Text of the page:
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CSR-related Crisis Response -- Plan Ahead, But Expect Unique Challenges

2020-03-31  |  9 min read 

As stewards of environmental sustainability, social impact and ethical governance, Corporate Social Responsibility (CSR) professionals and their internal functional partners are often engaged in key aspects of crisis management. The global spread of COVID-19 is no exception. What I have learned from this and past events -- including regionalized business impacts from wildfires, rolling blackouts and earthquakes -- is that in each event, the general tenants of CSR-related efforts are similar. Strong policies and crisis management procedures are a must to have in place well before an event occurs, but it's imperative to recognize and expect unique challenges in each situation that may require careful consideration and sometimes novel actions.

General Tenants of CSR-related Crisis Response

While ever-present in normal business operations, during a crisis event I tend to field an increased level of questions from multiple corporate stakeholders about the following CSR-related aspects:

  • Employee Health & Safety – Always a first priority in such situations, the health and safety of employees – as well as contractors and temporary workers -- has broad implications across aspects such as facility practices, workplace tools, benefits and business travel.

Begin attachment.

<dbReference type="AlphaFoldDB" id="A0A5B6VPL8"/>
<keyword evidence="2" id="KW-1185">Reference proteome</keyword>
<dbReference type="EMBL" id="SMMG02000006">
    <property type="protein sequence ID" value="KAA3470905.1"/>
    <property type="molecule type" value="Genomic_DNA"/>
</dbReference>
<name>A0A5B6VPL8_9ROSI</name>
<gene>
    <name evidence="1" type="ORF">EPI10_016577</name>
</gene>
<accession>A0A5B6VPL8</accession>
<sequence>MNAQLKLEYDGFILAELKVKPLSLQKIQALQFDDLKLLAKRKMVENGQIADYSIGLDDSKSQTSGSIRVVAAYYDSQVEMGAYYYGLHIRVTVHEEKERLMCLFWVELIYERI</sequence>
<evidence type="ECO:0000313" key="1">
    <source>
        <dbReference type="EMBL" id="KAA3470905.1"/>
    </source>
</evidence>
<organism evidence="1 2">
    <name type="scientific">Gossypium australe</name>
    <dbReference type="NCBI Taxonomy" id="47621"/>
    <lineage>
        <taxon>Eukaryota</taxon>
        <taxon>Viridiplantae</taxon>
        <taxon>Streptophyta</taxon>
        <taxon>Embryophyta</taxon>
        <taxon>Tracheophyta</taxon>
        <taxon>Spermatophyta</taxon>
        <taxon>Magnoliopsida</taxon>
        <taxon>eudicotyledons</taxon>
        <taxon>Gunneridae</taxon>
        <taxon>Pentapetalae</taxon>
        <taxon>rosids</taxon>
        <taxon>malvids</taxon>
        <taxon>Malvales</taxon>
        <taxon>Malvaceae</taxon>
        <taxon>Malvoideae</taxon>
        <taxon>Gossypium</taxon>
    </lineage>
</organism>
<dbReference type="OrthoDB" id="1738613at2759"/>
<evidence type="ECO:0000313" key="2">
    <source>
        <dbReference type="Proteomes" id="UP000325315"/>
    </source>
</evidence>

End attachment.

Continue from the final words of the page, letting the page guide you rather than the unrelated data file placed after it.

• Business Continuity/Emergency Response Management – Critical to governance during a crisis is having processes and systems in place to address dynamic and difficult situations. While many companies have these plans in place, with the hope of never having to use them, they are imperative during an event to ensure minimal disruption of customer and business commitments. 
  • Human Rights & Labor – Working conditions and policies that support individual human rights span stakeholders. During a crisis event, the focus may spotlight specific areas of human rights and labor, but policies around discrimination, privacy, and worker welfare, as well as supply chain flexibility are often front and center.
  • Community Health & Prosperity – Corporate citizenship actions during crises help support the livelihood of local neighbors and organizations. Along with philanthropic and volunteer efforts, even a company’s own products may have a role in improving or addressing issues in the communities where they do business.